While quarantining at home during the coronavirus pandemic, Genesis Magpayo’ 21 and Lillie George’ 21 hit upon an idea that would soon become a full-fledged organization. Magpayo and George are the founders of “Mental Note,” a group whose goal is to spread awareness and end the stigma that surrounds mental health through works of literature and art. “Mental Note,” which launched in August 2020, focuses on a monthly theme specific to a mental illness. People can submit their work and content using that theme as their focal point. The group uses their Instagram page and dedicated website as their main social media platforms to publicize their work.
“Historically, mental health is something that has not been talked about often, so [the stigma around it] dates back a long time,” LT psychologist Rich Daniels said. “People with mental health disorders or difficulties, a lot of times, were seen as outcasts in society or people who were lesser than. I think it’s just taken society a really long time to identify that these are difficulties that a lot of people deal with and that there shouldn’t be a stigma around talking about it. People should be praised and encouraged for seeking support and trying to support others as well.”
Both Magpayo and George have personally experienced mental health issues and observed the negative impact these can have on themselves and others. At the same time, the founders have seen how art can provide a positive outlet for someone who is afflicted by an illness affecting their quality of life.
“Art is a constant source of therapy and a way to really express my feelings in a tangible way,” Magpayo said.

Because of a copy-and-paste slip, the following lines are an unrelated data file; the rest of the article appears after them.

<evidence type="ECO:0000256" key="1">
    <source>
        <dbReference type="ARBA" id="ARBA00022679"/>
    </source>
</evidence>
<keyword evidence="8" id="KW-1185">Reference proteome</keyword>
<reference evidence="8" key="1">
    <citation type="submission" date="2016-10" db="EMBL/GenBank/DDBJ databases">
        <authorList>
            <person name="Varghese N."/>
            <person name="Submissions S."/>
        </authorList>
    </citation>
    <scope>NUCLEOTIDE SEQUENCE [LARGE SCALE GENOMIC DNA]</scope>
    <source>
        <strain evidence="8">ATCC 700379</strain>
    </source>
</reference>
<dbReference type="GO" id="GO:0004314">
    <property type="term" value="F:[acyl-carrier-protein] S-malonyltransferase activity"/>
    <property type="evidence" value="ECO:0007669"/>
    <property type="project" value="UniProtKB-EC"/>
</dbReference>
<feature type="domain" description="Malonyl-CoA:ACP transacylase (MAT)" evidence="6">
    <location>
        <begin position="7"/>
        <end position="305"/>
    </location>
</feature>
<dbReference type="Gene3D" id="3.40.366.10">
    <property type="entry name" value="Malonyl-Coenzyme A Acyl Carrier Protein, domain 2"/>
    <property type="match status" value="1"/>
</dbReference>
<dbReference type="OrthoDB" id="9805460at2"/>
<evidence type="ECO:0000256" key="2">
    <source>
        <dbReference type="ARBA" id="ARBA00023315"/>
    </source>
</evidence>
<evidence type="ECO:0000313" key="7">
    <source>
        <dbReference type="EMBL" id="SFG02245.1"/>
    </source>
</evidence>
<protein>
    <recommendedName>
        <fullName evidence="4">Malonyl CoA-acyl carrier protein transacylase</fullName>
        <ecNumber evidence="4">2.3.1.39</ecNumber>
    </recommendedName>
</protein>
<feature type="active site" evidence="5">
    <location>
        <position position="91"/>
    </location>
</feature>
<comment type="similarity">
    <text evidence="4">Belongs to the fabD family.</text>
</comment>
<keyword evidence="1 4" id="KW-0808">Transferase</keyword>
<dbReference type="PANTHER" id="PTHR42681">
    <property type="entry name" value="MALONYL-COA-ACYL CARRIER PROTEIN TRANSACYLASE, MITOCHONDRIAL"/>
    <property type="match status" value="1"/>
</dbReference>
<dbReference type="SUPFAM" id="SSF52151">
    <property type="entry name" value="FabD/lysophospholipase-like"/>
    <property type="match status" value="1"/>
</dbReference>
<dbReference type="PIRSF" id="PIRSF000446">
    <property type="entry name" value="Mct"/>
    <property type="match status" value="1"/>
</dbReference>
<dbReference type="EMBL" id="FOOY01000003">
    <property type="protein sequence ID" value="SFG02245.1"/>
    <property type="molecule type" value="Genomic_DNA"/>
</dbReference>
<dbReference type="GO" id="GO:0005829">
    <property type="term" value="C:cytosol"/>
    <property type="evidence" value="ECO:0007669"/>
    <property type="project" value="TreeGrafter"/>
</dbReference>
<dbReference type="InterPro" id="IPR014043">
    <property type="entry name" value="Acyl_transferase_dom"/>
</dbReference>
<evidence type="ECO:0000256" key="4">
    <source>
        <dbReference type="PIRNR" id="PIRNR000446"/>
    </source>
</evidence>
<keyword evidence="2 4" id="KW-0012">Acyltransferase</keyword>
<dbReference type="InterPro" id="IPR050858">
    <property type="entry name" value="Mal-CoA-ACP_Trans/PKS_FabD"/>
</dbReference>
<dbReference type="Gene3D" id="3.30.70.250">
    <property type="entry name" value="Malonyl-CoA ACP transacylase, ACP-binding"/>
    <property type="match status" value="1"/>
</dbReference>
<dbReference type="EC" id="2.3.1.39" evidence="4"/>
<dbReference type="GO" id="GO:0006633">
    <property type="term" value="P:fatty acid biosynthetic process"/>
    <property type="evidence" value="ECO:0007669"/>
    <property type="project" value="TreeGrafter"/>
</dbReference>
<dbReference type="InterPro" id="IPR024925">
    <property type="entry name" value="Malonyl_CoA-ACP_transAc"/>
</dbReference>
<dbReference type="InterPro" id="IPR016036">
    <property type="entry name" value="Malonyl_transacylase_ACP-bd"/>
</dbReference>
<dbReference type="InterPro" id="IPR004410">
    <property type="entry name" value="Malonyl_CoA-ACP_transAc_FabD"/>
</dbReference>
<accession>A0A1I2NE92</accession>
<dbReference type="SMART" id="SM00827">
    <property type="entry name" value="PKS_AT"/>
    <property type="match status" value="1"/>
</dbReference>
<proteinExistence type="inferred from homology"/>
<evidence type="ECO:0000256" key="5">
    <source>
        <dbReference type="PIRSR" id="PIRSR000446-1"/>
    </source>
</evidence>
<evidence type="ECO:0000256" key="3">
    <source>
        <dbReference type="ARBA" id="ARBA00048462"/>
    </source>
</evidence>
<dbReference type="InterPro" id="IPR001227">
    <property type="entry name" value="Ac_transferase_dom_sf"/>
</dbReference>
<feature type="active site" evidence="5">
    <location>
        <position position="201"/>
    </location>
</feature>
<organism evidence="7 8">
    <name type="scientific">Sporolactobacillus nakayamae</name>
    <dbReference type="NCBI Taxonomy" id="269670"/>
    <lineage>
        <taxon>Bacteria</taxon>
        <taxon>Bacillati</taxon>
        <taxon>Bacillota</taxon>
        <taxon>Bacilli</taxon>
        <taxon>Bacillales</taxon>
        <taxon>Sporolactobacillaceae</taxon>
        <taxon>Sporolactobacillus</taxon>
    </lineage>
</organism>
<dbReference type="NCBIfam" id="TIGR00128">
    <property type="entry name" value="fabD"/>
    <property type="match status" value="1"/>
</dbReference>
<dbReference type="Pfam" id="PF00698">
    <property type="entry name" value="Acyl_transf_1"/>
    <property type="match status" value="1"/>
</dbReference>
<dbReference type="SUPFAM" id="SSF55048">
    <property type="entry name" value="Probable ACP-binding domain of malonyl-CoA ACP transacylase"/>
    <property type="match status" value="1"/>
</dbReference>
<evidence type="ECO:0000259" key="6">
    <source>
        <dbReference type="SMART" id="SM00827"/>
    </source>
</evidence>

It was these experiences that led to “Mental Note,” which is the first student based newsletter that discusses mental health and is publicized throughout the LT community, Magpayo said.
The name “Mental Note” came about because George believes it is important for people to do a “mental check” every now and then and to address and to find the support they may need. Since August, “Mental Note” has attracted a steady following and now has 20 plus writers, editors, photographers and directors on their team. They are currently working to publish the second round of content relating to the theme of turning points and trauma.
“There are so many people experiencing the same thing as you are and feeling the same things,” Magpayo said. “I think that’s something that’s really crucial and something we need today because we are so engrossed in our own thoughts and our own feelings that we don’t really take a step back and realize that everyone else is going through the same things.”
At the very least, the forces behind “Mental Note” hope that it will offer a peek into a previously hidden illness and a new perspective—via art and prose—on what it means to be afflicted and struggling, art editor Sadie Madden’ 21 said. The group is actively seeking to grow its membership and has posted a google form on their website for anyone who may be interested in joining their team. Anyone who submits content to their website can choose to do so anonymously.
They use their Instagram handle to promote pieces from their website and have recently been posting tips to support students struggling with back-to-school stress.
“In our community, it’s no secret that teens are stressed out more than ever and a bunch of that is because of school and a lot of [the] pressures we have,” Madden said. “How many people do you hear a day at LT complain about how tired they are all the time and how stressed out they chronically are and anxiety issues and issues with depression? You can’t throw a stone without hitting someone who’s dealing with their own struggles.”